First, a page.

343 F3d 1347 Carpenter Chartered v. Secretary of Veterans Affairs

343 F.3d 1347


No. 02-7395.

United States Court of Appeals, Federal Circuit.

DECIDED: September 11, 2003.

Alan M. Grayson, Grayson, Kubli & Hoffman, P.C., of McLean, Virginia, argued for petitioner. On the brief were Ira E. Hoffman, and James A. McMillan.

Kyle E. Chadwick, Trial Attorney, Commercial Litigation Branch, Civil Division, Department of Justice, of Washington, DC, argued for respondent. On the brief were David M. Cohen, Director; Franklin E. White, Jr., Assistant Director; and William C. Peachey, Trial Attorney. Of counsel on the brief was Michael J. Timinski, Staff Attorney, Department of Veterans Affairs, of Washington, DC.

Jeffrey Wood, of York, Pennsylvania, for amicus curiae National Organization of Veterans' Advocates.

Before RADER, BRYSON, and GAJARSA, Circuit Judges.

BRYSON, Circuit Judge.

Since the Civil War era, Congress has limited the fees attorneys may charge for representing persons who apply for veterans' benefits. See Act of July 14, 1862, §§ 6-7, 12 Stat. 566, 568. Those limitations were originally implemented "to protect the veteran from extortion or improvident bargains with unscrupulous lawyers" who overcharged for work that consisted mainly of filing uncomplicated forms for pension benefits on behalf of veterans with limited literacy skills. Walters v. Nat'l Ass'n of Radiation Survivors, 473 U.S. 305, 359-62, 105 S.Ct. 3180, 87 L.Ed.2d 220 (1985) (Stevens, J., dissenting).

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For more than 120 years, attorney fees for assisting veterans and their survivors in prosecuting benefit claims were capped at $10. See 38 U.S.C. § 3404(c) (1988); Walters, 473 U.S. at 308, 319, 105 S.Ct. 3180. Congress purposely limited the role of lawyers in the veterans' benefits process in order to protect claimants' benefits from being diverted to lawyers and to avoid making the claims process adversarial in nature, particularly in light of the highly effective representation provided for free by veterans' service organizations. Walters, 473 U.S. at 322, 105 S.Ct. 3180; S.Rep. No. 97-466, at 49 (1982).


In 1988, as part of the statute that provided for judicial review of administrative decisions on veterans' claims, Congress repealed the $10 fee cap and allowed attorneys to charge reasonable fees to represent claimants, but only under certain circumstances. See Veterans' Judicial Review Act, Pub. L. No. 100-687, 102 Stat. 4105 (1988). The 1988 Act permitted attorneys to charge fees for services rendered after a claim was decided by a regional office of the Department of Veterans Affairs ("DVA") and the Board of Veterans' Appeals ("BVA") issued a final decision on the claim. For services rendered prior to that point in the process, the Act prohibited attorneys from charging claimants for representation. See 38 U.S.C. § 5904(c)(1). As was the case before the 1988 Act, however, the DVA continued to permit attorneys and non-attorney agents to receive fees or salaries from veterans' service organizations or other disinterested third parties for prosecuting claims, even in circumstances in which an attorney could not receive a fee from the claimant. See 38 C.F.R. § 20.609(d) (1992). The regulation addressing disinterested third-party fee payers provides that "[a]n attorney-at-law or agent may receive a fee or salary from an organization, governmental entity, or other disinterested third party for representation of a claimant or appellant even though the conditions set forth in paragraph (c) [regarding fees for services after a final decision by the BVA] have not been met." Id.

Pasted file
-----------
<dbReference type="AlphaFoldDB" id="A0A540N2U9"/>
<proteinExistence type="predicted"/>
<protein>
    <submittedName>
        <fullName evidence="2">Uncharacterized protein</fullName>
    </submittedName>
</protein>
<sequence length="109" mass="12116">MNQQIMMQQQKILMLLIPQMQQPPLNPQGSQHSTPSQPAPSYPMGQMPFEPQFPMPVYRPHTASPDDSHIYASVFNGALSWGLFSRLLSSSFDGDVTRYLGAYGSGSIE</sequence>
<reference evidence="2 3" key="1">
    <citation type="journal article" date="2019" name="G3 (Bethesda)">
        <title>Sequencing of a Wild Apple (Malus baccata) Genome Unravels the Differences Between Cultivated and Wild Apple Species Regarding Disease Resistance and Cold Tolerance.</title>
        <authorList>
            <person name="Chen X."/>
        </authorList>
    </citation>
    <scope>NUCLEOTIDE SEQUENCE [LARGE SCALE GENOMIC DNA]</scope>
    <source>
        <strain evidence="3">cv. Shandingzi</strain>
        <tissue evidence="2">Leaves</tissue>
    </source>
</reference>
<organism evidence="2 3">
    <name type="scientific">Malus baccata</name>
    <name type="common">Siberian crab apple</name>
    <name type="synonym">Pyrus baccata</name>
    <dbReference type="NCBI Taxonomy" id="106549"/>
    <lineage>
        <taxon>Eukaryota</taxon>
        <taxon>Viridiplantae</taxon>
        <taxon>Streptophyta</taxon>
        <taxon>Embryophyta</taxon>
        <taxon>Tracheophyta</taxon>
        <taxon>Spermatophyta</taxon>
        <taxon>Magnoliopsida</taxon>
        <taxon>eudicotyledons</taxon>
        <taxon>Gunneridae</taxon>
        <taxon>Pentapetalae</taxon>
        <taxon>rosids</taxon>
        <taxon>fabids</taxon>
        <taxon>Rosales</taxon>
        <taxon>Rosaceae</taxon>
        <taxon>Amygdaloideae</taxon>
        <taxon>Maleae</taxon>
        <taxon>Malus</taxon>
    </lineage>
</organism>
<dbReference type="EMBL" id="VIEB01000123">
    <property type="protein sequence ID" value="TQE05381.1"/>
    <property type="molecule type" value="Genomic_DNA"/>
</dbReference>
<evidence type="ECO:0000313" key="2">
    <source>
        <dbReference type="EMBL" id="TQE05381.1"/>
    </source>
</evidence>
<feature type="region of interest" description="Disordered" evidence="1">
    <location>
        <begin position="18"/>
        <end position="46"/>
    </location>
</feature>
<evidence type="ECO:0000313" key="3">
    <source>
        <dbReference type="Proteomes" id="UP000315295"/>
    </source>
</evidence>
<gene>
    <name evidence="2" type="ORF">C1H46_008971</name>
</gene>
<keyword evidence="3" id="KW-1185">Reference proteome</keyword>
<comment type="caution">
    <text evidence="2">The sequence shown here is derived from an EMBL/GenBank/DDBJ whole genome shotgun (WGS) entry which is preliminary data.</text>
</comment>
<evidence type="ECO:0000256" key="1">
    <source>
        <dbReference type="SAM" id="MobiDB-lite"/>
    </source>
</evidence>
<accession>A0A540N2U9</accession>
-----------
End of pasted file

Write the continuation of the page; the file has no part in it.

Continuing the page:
In December 1997 the DVA proposed to amend the disinterested third-party payer regulation. Board of Veterans' Appeals: Rules of Practice — Attorney Fee Matters, 62 Fed. Reg. 64,790 (Dec. 9, 1997). After receiving public comment on its proposed amendment, the DVA published the final version of the rule on May 23, 2002. Board of Veterans' Appeals: Rules of Practice — Attorney Fee Matters, 67 Fed. Reg. 36,102 (May 23, 2002). The new regulation continued to permit an attorney or agent to receive a salary or fee from a disinterested third party, but it contained three additional provisions with respect to the payment of fees from third parties for work done prior to the final decision of the BVA. First, it prohibited an attorney or agent from charging a fee contingent, in whole or in part, upon whether the matter is resolved favorably to the claimant or appellant. Second, it established a rebuttable presumption that the spouse, child, or parent of the claimant, or a person residing with the claimant, is not a disinterested third party. Third, it required that all agreements for payment by a third party be in writing, be filed with the Board, and include a certification by the attorney or agent that "no agreement, oral or otherwise, exists under which the claimant or appellant will provide anything of value to the third-party payer ... in return for payment of [the attorney's] fee or salary, including, but not limited to, reimbursement of any fees paid." 38 C.F.R. § 20.609(d)(2); 67 Fed. Reg. at 36,104.